Raul Miller wrote:
> On Sat, May 22, 2004 at 10:57:30PM -0400, Walter Landry wrote:
> > I'm not going to follow arguments that are clearly erroneous. If you
> > would like to pursue an analysis that supposes that the Release
> > Manager was acting within his purview, go ahead. But I don't see how
> > it can be supported either by historical record or logic.
> I'll address your last sentence, since it seems to be at least as
> erroneous as the release manager's prior release policy.
> Here's the relevant announcement:
> Here's the prior text of the first clause of the social contract:
> 1. Debian Will Remain 100% Free Software
> We promise to keep the Debian GNU/Linux Distribution entirely free
> software. As there are many definitions of free software, we include
> the guidelines we use to determine if software is "free" below. We will
> support our users who develop and run non-free software on Debian, but
> we will never make the system depend on an item of non-free software.
> It's clear to me that the release manager was drawing a distinction
> between "software" and "copyrighted works distributable in digital form".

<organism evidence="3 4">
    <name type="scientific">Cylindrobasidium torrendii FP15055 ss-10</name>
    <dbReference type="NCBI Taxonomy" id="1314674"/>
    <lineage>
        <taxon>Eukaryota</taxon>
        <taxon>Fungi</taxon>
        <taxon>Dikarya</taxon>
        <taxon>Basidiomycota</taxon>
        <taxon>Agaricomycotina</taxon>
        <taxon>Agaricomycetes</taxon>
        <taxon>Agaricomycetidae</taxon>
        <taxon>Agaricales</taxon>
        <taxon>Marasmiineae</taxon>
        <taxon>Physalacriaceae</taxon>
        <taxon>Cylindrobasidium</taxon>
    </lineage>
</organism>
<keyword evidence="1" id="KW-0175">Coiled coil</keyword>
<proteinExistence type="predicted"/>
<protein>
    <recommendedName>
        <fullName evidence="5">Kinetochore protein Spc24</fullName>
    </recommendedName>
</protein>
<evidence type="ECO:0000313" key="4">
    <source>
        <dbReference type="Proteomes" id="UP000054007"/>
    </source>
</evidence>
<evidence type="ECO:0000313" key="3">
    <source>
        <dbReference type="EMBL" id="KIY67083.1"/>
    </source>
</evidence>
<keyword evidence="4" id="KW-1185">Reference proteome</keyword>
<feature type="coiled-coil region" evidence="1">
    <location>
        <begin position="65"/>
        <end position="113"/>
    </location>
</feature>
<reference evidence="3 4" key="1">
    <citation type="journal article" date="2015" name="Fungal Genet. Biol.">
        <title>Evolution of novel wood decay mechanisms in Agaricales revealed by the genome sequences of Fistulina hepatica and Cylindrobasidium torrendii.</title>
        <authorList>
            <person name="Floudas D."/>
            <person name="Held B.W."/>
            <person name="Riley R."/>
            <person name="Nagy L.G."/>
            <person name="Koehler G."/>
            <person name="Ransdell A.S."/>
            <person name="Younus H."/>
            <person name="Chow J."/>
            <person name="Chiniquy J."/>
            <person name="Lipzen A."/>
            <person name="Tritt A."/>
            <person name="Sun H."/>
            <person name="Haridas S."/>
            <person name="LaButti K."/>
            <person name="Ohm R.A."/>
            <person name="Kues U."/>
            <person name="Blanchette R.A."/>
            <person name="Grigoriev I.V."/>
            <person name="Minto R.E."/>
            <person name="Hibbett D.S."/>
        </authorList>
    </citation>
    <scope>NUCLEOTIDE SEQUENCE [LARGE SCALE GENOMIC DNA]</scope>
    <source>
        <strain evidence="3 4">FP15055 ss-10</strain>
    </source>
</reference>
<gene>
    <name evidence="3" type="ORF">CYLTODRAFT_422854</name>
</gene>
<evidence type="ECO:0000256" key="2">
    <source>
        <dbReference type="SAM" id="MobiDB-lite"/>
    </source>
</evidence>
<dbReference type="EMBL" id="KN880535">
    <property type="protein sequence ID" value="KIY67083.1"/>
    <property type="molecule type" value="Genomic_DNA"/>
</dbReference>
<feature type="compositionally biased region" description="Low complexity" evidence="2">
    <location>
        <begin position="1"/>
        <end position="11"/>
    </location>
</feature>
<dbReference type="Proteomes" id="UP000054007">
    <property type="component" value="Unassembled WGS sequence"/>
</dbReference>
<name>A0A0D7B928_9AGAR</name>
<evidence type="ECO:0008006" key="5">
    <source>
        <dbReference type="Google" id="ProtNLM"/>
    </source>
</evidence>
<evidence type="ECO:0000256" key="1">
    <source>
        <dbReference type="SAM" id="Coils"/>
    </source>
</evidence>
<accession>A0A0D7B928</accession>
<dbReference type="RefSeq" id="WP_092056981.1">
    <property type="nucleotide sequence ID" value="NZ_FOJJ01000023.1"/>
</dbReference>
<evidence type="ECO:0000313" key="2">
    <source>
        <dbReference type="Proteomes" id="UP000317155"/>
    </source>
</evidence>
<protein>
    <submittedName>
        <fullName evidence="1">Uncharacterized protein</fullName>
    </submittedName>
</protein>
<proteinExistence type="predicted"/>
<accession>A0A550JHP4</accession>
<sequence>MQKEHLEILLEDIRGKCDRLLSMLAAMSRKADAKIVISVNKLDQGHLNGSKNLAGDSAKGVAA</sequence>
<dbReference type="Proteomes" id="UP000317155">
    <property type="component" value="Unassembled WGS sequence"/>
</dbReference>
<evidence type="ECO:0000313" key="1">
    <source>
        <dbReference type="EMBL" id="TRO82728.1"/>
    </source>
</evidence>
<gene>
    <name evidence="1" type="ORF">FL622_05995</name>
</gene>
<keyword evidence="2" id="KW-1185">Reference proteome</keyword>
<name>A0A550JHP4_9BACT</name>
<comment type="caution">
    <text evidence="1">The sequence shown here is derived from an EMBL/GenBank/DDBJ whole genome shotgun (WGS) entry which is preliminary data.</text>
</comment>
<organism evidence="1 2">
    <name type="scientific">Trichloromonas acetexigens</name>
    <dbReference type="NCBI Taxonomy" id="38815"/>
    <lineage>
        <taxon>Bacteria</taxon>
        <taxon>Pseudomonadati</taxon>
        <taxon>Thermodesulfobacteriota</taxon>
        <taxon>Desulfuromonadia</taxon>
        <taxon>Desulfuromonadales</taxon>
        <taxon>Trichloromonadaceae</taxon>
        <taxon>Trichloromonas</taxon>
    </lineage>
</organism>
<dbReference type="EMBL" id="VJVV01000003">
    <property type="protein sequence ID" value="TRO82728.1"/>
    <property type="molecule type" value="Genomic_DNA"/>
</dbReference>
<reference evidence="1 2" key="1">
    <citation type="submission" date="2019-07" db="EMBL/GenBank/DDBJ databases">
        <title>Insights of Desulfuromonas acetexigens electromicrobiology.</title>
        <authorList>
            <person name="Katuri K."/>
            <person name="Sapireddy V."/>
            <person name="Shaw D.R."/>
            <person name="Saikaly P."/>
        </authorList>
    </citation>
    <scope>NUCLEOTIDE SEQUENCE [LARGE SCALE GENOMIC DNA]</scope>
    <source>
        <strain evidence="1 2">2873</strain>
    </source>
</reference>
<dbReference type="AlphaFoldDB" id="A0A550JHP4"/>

The Social Contract defines the distribution as being entirely free
software. "copyrighted works distributable in digital form" don't
belong in the distribution.
> Under the new social contract, he believes this distinction is disallowed,
> because our free software guidelines are declared to be the standard
> for judgment for all works in the debian system.
> In other words, before the release of the new social contract, there was
> ambiguity as to which definition of "software" was intended in the DFSG
> -- the release manager picked the most typical definition, and this was
> supported in his opinion by historical practice.
It was disallowed by the old social contract. There was a clear
consensus, and I'm not the only one saying that   .